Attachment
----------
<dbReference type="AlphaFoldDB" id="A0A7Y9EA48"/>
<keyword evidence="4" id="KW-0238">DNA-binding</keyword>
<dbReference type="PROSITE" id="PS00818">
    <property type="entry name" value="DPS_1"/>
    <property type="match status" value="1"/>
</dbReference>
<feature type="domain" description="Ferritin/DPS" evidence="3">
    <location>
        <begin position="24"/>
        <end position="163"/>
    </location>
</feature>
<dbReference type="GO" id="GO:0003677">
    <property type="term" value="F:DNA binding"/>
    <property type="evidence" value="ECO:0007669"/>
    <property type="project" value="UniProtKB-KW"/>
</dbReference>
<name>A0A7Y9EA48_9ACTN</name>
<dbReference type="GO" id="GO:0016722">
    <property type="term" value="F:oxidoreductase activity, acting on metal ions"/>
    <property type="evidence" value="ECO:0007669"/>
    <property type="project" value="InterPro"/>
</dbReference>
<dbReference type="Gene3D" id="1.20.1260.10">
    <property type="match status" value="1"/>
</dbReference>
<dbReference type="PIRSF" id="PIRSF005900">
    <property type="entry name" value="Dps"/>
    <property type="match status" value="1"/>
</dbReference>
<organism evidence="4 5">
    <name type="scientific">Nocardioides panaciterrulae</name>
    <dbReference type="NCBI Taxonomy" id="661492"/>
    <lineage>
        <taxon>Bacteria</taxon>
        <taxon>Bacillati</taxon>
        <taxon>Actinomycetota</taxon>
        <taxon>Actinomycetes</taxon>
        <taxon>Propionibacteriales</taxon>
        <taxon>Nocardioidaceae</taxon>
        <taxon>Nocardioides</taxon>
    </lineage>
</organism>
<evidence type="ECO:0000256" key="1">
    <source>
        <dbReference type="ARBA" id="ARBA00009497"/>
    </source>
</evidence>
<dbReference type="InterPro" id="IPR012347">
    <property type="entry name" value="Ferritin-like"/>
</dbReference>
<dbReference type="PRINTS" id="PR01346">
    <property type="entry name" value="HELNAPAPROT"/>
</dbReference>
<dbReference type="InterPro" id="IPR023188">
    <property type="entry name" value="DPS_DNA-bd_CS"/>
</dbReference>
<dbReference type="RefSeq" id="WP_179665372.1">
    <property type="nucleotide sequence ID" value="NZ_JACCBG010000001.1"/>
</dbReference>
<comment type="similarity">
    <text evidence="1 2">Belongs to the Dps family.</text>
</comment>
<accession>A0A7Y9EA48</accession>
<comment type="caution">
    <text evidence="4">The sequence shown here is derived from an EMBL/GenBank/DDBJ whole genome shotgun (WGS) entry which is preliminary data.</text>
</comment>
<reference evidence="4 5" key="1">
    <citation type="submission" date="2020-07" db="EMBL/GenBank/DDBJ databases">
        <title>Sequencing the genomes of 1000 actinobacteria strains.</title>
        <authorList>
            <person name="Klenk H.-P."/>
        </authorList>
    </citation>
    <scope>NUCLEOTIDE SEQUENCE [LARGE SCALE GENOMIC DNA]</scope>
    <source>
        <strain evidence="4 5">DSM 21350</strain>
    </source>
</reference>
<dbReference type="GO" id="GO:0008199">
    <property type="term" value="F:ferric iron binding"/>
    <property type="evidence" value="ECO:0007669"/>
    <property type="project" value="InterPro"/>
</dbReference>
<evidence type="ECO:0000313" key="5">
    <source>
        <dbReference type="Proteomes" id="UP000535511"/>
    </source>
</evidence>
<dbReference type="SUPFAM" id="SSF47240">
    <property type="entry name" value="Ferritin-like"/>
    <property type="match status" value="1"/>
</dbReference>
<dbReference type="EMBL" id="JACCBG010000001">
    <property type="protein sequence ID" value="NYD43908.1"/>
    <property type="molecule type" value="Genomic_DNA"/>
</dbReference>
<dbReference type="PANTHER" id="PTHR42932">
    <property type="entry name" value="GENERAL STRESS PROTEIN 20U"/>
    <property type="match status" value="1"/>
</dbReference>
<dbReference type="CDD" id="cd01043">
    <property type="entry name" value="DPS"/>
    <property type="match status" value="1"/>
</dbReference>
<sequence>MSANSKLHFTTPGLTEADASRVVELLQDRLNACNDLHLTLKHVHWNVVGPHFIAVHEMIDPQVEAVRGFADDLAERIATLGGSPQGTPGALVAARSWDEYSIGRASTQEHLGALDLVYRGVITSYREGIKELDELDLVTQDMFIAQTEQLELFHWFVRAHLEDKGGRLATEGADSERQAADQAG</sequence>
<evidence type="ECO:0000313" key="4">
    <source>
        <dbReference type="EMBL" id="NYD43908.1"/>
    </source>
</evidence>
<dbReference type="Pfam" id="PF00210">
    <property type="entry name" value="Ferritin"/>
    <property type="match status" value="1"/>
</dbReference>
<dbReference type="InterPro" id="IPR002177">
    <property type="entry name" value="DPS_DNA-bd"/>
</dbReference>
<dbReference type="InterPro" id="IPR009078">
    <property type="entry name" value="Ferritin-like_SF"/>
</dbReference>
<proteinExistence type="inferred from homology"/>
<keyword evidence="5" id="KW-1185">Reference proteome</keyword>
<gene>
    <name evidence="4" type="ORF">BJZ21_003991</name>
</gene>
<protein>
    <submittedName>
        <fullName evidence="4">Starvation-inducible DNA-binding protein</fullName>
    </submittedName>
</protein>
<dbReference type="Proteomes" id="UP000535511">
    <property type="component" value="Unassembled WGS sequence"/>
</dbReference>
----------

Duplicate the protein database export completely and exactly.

<dbReference type="AlphaFoldDB" id="A0A7Y9EA48"/>
<keyword evidence="4" id="KW-0238">DNA-binding</keyword>
<dbReference type="PROSITE" id="PS00818">
    <property type="entry name" value="DPS_1"/>
    <property type="match status" value="1"/>
</dbReference>
<feature type="domain" description="Ferritin/DPS" evidence="3">
    <location>
        <begin position="24"/>
        <end position="163"/>
    </location>
</feature>
<dbReference type="GO" id="GO:0003677">
    <property type="term" value="F:DNA binding"/>
    <property type="evidence" value="ECO:0007669"/>
    <property type="project" value="UniProtKB-KW"/>
</dbReference>
<name>A0A7Y9EA48_9ACTN</name>
<dbReference type="GO" id="GO:0016722">
    <property type="term" value="F:oxidoreductase activity, acting on metal ions"/>
    <property type="evidence" value="ECO:0007669"/>
    <property type="project" value="InterPro"/>
</dbReference>
<dbReference type="Gene3D" id="1.20.1260.10">
    <property type="match status" value="1"/>
</dbReference>
<dbReference type="PIRSF" id="PIRSF005900">
    <property type="entry name" value="Dps"/>
    <property type="match status" value="1"/>
</dbReference>
<organism evidence="4 5">
    <name type="scientific">Nocardioides panaciterrulae</name>
    <dbReference type="NCBI Taxonomy" id="661492"/>
    <lineage>
        <taxon>Bacteria</taxon>
        <taxon>Bacillati</taxon>
        <taxon>Actinomycetota</taxon>
        <taxon>Actinomycetes</taxon>
        <taxon>Propionibacteriales</taxon>
        <taxon>Nocardioidaceae</taxon>
        <taxon>Nocardioides</taxon>
    </lineage>
</organism>
<evidence type="ECO:0000256" key="1">
    <source>
        <dbReference type="ARBA" id="ARBA00009497"/>
    </source>
</evidence>
<dbReference type="InterPro" id="IPR012347">
    <property type="entry name" value="Ferritin-like"/>
</dbReference>
<dbReference type="PRINTS" id="PR01346">
    <property type="entry name" value="HELNAPAPROT"/>
</dbReference>
<dbReference type="InterPro" id="IPR023188">
    <property type="entry name" value="DPS_DNA-bd_CS"/>
</dbReference>
<dbReference type="RefSeq" id="WP_179665372.1">
    <property type="nucleotide sequence ID" value="NZ_JACCBG010000001.1"/>
</dbReference>
<comment type="similarity">
    <text evidence="1 2">Belongs to the Dps family.</text>
</comment>
<accession>A0A7Y9EA48</accession>
<comment type="caution">
    <text evidence="4">The sequence shown here is derived from an EMBL/GenBank/DDBJ whole genome shotgun (WGS) entry which is preliminary data.</text>
</comment>
<reference evidence="4 5" key="1">
    <citation type="submission" date="2020-07" db="EMBL/GenBank/DDBJ databases">
        <title>Sequencing the genomes of 1000 actinobacteria strains.</title>
        <authorList>
            <person name="Klenk H.-P."/>
        </authorList>
    </citation>
    <scope>NUCLEOTIDE SEQUENCE [LARGE SCALE GENOMIC DNA]</scope>
    <source>
        <strain evidence="4 5">DSM 21350</strain>
    </source>
</reference>
<dbReference type="GO" id="GO:0008199">
    <property type="term" value="F:ferric iron binding"/>
    <property type="evidence" value="ECO:0007669"/>
    <property type="project" value="InterPro"/>
</dbReference>
<evidence type="ECO:0000313" key="5">
    <source>
        <dbReference type="Proteomes" id="UP000535511"/>
    </source>
</evidence>
<dbReference type="SUPFAM" id="SSF47240">
    <property type="entry name" value="Ferritin-like"/>
    <property type="match status" value="1"/>
</dbReference>
<dbReference type="EMBL" id="JACCBG010000001">
    <property type="protein sequence ID" value="NYD43908.1"/>
    <property type="molecule type" value="Genomic_DNA"/>
</dbReference>
<dbReference type="PANTHER" id="PTHR42932">
    <property type="entry name" value="GENERAL STRESS PROTEIN 20U"/>
    <property type="match status" value="1"/>
</dbReference>
<dbReference type="CDD" id="cd01043">
    <property type="entry name" value="DPS"/>
    <property type="match status" value="1"/>
</dbReference>
<sequence>MSANSKLHFTTPGLTEADASRVVELLQDRLNACNDLHLTLKHVHWNVVGPHFIAVHEMIDPQVEAVRGFADDLAERIATLGGSPQGTPGALVAARSWDEYSIGRASTQEHLGALDLVYRGVITSYREGIKELDELDLVTQDMFIAQTEQLELFHWFVRAHLEDKGGRLATEGADSERQAADQAG</sequence>
<evidence type="ECO:0000313" key="4">
    <source>
        <dbReference type="EMBL" id="NYD43908.1"/>
    </source>
</evidence>
<dbReference type="Pfam" id="PF00210">
    <property type="entry name" value="Ferritin"/>
    <property type="match status" value="1"/>
</dbReference>
<dbReference type="InterPro" id="IPR002177">
    <property type="entry name" value="DPS_DNA-bd"/>
</dbReference>
<dbReference type="InterPro" id="IPR009078">
    <property type="entry name" value="Ferritin-like_SF"/>
</dbReference>
<proteinExistence type="inferred from homology"/>
<keyword evidence="5" id="KW-1185">Reference proteome</keyword>
<gene>
    <name evidence="4" type="ORF">BJZ21_003991</name>
</gene>
<protein>
    <submittedName>
        <fullName evidence="4">Starvation-inducible DNA-binding protein</fullName>
    </submittedName>
</protein>
<dbReference type="Proteomes" id="UP000535511">
    <property type="component" value="Unassembled WGS sequence"/>
</dbReference>